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107 Manteo struggled with how to incorporate tourism for economic gains while maintaining their small -town charm and lifestyle. Hester organized surveys of residents to identify what places were essential to the town. Outside experts would probably never recognize the importance of sacred community spaces, like a gravel parking lot used for community festivals. Residents have to define what spaces are vital to the life of their com munity. He ster also developed a map that fe atured all of the sites deemed sacred by the residents. Using the map, residents and the planning board could identify what new developments would impact the places they identified as sacred. Ultimately, the final plan for Manteo permitted the town to benefit from tourism and protect local, place related social institutions from tourist encroachment (Hester, 1985, p. 18) Existing Main Street communities can use the example of Manteo when considering revit alization or new development. The process encourages citizen participation, and allows residents to consider how the built environment impacts their daily lives. Community residents can gain insight and perhaps appreciation for their daily interactions w ith the sacred spaces they take for granted. Social and Private Space Pro viding an adequate mix of interactive, public, commercial, and relatively semi -private spaces within a place allows for a range of interactions. The gathering spaces of the individ ual case studies have been briefly analyzed in the previous chapters. However, the potential power of social and private spaces should not be neglected. Spaces that allow people do more than shop or eat, which allow people to interact as a community or c onnect personally with their surroundings, are important to place -making. The prior case studies do not maximize the potential for social and private spaces. These ingredients provide opportunities for residents and visitors to experience the places in the built environment. They can have either a positive or negative impact on an individuals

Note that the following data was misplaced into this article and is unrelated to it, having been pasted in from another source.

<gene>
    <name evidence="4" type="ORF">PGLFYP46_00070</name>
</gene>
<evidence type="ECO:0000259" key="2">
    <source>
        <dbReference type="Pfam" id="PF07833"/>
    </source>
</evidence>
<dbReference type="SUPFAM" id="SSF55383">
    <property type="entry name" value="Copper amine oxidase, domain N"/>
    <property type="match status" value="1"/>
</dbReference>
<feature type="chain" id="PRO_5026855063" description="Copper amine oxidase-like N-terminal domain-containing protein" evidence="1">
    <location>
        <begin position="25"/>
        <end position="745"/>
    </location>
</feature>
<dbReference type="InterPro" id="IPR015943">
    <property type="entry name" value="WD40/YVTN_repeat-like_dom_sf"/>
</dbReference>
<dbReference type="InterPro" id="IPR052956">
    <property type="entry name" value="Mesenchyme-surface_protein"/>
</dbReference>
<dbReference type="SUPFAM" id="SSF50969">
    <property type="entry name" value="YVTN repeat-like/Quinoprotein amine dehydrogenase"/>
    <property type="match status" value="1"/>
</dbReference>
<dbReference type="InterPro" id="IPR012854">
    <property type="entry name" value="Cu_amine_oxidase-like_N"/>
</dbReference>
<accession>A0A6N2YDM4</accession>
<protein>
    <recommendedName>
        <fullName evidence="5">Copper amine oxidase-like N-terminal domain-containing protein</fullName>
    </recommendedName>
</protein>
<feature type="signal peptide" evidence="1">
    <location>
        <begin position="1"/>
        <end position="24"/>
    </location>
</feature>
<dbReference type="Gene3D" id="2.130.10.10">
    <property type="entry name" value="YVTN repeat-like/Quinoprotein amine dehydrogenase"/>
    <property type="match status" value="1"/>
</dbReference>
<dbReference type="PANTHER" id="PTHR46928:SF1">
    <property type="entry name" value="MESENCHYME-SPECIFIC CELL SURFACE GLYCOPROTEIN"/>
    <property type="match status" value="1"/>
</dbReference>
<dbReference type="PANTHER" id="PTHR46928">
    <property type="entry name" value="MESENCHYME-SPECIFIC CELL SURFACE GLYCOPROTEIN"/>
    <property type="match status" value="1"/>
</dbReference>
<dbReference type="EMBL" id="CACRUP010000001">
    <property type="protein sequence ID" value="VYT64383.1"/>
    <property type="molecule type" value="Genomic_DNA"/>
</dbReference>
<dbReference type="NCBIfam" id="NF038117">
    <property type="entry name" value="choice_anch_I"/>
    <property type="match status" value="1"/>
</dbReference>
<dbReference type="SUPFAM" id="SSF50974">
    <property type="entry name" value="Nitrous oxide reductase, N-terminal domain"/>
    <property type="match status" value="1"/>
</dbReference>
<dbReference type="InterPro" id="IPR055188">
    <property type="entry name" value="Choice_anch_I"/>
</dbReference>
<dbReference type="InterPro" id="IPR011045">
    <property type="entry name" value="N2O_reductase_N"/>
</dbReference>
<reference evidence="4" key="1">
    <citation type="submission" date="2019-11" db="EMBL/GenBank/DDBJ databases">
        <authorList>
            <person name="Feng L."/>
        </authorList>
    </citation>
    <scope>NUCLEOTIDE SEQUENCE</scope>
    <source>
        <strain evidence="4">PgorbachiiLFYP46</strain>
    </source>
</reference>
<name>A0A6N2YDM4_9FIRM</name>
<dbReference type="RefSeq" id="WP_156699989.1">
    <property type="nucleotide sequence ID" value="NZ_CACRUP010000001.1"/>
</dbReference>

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108 perception of the sense of place. Undoubtedly, there are ingredients that have been missed, but are no less important. It is important to consider what makes a place special or what might be missi ng. Only upon reflection can the condition of the built environment be improved upon. Viability in the Marketplace Donovan Rypkema in his book The Economics of Historic Preservation (2005) plainly states, There are probably a dozen ways to judge the economic success of a downtown. But if I were limited to a single measurement, it would be this: Are there people on the street ?2Consumption is perhaps the most dominant theme on M ain Street USA and in Winter Park Village, but that is not necessarily the case on the M ain S treets of America. In fact, less than 20 percent of the space in a fully occupied Main Street district is actually used for retail businesses and that is good. The rest of the space is employed for housing, offices, government functions, entertainment, religion, and increasingly, small -scale industries. (Smith, 2004, p. 6) Main Street communities can provide a healthy diversity of retail shops, hospitality services, and professional businesses. Such diversity can offer 24/7 services making Main Street a center of bustling activity. Cities and local Main Street Programs s hould conduct surveys of the existing businesses on a cyclical basis to evaluate the viability of the area. Currently, the (p. 57). If this metric was used for the cases in this study (excluding Disney), Haile Village Center and Beach Street would be considered failures. Sadly, Winter Park Village would be considered the most successful the mall wins. Without people Main Street cannot be considered viable. The issue of economic viability is important to real Main Street communities; however, it falls beyond the scope of this study. Therefore, only a few insights are considered to encourage peopl e to patronize Main Street, specifically downtown Daytona Beach. 2 Emphasis mine.